Category Archives: Uncategorized
June 24, 2016
The statement of Workers Solidarity Movement (Ireland)
Response to Brexit Leave Vote
1. The Brexit vote for the UK to leave the European Union demonstrates that even weak parliamentary democracy is incompatible with escalating neoliberal inequality. In the UK as elsewhere a tiny segment of the population have taken a larger and larger share of total wealth in the last decades. Particularly under austerity almost everyone else has seen their share of the wealth they produce decline massively.
June 22, 2016, Source: bookwitty
In 2011 the Arab Spring swept the Middle East and North Africa. Millions of people rose up against dictatorships across the region, toppling governments in Egypt, Tunisia and Yemen, with the Libyan regime also falling following Western intervention. Among the countries in which revolution seemed to be on the cards was of course Syria. But, five years later, the country is in turmoil, with President Bashar Al-Assad clinging to the power he has left with the backing of the military might of Russia, Iran, Hezbollah and others. Facing them are reactionary Islamist forces such as Islamic State/Daesh and Jabhat Al-Nusra. The situation looks increasingly hopeless, and it is generally portrayed in the media as a battle between equally horrific forces, with ordinary people reduced to spectators desperately attempting to avoid barrel bombs or making terrifying journeys out of the country as refugees.
But there is a side to the story that is often overlooked – that of the continued resilience and self-organisation of Syrians resisting both the regime and groups like ISIS. This is the subject of Burning Country: Syrians in Revolution and War by Leila Al-Shami and Robin Yassin-Kassab, a comprehensive account of Syria’s recent history told often through the stories of people on the ground.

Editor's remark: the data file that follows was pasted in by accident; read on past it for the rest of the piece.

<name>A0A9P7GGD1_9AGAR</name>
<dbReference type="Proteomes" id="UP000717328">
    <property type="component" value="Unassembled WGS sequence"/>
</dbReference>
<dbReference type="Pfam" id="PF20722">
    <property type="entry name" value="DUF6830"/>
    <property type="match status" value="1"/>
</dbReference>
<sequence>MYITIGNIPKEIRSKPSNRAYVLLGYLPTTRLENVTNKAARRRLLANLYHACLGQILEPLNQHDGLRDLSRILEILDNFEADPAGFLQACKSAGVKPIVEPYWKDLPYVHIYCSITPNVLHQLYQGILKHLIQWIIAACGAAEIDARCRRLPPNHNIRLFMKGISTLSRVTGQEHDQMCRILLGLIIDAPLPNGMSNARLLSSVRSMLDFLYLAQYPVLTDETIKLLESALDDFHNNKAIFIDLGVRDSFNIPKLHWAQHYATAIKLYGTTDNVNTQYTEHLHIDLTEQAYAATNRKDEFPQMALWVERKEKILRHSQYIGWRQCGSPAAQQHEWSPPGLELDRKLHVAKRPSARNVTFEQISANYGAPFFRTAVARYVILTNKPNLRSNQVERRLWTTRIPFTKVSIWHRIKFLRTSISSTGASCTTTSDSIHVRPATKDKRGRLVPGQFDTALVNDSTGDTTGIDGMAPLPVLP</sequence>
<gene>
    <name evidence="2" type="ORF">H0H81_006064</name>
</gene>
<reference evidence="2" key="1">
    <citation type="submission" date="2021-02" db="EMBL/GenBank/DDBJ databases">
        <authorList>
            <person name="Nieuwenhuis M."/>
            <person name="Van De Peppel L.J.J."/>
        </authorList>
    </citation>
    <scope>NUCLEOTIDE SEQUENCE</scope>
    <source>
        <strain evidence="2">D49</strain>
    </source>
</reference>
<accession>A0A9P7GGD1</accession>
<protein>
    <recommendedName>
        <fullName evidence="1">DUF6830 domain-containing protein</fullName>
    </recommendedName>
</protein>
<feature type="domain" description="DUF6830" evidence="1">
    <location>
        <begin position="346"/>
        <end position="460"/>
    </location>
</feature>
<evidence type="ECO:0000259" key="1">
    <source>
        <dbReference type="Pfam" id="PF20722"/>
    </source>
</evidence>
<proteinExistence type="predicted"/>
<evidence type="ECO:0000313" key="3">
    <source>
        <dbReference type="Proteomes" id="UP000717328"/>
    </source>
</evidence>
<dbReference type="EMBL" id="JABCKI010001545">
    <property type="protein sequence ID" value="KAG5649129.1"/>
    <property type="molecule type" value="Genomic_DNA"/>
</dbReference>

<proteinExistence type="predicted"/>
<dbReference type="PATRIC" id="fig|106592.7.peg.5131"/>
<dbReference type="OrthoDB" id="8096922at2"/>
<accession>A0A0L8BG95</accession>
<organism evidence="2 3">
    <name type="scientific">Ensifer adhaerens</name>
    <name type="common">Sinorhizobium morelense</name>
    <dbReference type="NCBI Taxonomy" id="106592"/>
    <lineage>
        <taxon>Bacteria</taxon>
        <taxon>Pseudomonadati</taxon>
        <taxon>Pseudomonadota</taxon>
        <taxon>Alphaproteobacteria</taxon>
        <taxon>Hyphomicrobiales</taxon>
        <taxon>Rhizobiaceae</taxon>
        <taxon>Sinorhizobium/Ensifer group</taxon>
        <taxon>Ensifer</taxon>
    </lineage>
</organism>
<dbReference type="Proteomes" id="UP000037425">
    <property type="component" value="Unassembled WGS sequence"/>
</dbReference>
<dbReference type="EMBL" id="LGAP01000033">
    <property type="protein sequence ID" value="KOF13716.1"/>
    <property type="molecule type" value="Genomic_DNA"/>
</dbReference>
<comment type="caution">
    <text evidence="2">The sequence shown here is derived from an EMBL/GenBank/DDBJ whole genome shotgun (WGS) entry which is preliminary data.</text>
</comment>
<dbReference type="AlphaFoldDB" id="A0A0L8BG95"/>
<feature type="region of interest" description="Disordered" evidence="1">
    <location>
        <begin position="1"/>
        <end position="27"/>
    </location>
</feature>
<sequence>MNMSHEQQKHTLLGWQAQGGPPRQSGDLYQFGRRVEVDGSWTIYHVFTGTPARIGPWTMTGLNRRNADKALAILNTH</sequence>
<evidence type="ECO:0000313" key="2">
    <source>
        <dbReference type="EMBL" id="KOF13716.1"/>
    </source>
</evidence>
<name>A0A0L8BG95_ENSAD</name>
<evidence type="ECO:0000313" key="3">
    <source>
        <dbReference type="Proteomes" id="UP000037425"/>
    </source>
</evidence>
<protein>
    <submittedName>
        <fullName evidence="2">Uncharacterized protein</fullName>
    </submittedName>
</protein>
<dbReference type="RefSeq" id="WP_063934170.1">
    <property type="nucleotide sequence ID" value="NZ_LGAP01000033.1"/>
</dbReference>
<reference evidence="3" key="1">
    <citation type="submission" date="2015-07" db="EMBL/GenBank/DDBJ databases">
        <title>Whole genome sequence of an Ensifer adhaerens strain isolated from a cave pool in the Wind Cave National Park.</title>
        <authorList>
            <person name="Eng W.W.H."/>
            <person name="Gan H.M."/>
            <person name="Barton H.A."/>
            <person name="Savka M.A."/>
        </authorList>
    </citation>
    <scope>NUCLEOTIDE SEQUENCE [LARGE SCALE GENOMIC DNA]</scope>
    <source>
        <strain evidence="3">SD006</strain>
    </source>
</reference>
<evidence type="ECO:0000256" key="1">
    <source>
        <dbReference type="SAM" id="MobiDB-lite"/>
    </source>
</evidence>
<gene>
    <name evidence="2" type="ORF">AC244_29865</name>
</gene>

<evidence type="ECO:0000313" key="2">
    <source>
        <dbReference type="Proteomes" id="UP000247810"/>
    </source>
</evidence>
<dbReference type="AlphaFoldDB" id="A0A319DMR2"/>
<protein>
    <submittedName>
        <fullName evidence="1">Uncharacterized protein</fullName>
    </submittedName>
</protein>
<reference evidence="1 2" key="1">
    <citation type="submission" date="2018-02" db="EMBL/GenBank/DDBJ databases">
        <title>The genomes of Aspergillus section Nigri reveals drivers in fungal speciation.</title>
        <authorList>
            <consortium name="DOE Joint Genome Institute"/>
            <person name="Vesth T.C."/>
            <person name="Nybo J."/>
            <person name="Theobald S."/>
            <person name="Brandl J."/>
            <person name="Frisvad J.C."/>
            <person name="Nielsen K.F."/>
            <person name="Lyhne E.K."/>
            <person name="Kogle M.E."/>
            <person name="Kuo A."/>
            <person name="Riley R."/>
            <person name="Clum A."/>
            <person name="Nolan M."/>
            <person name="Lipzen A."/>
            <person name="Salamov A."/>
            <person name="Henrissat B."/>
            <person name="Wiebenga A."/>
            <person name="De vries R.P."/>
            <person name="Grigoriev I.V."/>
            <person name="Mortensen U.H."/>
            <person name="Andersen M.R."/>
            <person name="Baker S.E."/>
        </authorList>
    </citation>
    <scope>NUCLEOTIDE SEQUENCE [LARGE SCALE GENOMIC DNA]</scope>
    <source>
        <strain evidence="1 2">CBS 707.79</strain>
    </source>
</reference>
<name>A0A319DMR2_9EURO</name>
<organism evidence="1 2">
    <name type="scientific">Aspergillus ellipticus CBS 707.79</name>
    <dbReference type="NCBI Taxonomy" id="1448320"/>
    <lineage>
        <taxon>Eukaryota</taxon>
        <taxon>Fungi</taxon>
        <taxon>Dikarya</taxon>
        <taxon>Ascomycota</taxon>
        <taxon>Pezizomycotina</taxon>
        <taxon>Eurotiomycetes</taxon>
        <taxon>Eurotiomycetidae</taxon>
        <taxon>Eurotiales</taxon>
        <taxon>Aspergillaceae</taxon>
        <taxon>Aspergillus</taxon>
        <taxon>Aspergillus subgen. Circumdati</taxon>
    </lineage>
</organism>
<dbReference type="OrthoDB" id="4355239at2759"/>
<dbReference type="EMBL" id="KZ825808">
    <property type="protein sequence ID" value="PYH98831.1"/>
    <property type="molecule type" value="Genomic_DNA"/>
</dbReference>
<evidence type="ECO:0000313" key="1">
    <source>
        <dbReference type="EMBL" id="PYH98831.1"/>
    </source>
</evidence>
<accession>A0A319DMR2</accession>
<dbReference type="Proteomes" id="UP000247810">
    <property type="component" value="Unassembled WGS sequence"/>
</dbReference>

I spoke to Al-Shami about why contesting the prevalent narratives on Syria is so important. Read the rest of this entry
June 17, 2016, Source: leedsantifascists
Yesterday, after a constituency surgery at the library in Birstall, neer Leeds, Labour MP Jo Cox was subjected to a targeted, brutal and prolonged attack by an assailant who, according to multiple eyewitness accounts, shouted the words “Britain First” as he attacked, shooting and stabbing her multiple times. By the evening, news broke that Jo had died as a result of her injuries. Read the rest of this entry
Source: Anarchy in Action
With a population of 30 million, the Kurds are the world’s largest stateless people. They form the majority of Kurdistan, a region in Turkey, Iran, Syria and Iraq. Since 1999, their struggle for self-determination has taken an anarchstic turn, and communities in Kurdistan have established direct democratic governance modelled on the anti-authoritarian neo-Zapatista movement and the theories of US anarchist Murray Bookchin. While Kurds comprise the majority, the movement has been diverse and multi-ethnic. For example, in the canton of Jazira in Rojava (Syrian Kurdistan), Kurds, Arabs, Syriacs, Chechens, Armenians, Muslims, Christians and Yazidis co-exist and share political power.
[this is a translation of the original Arabic that will shortly appear in therepublicgs.net]
Shiar Youssef *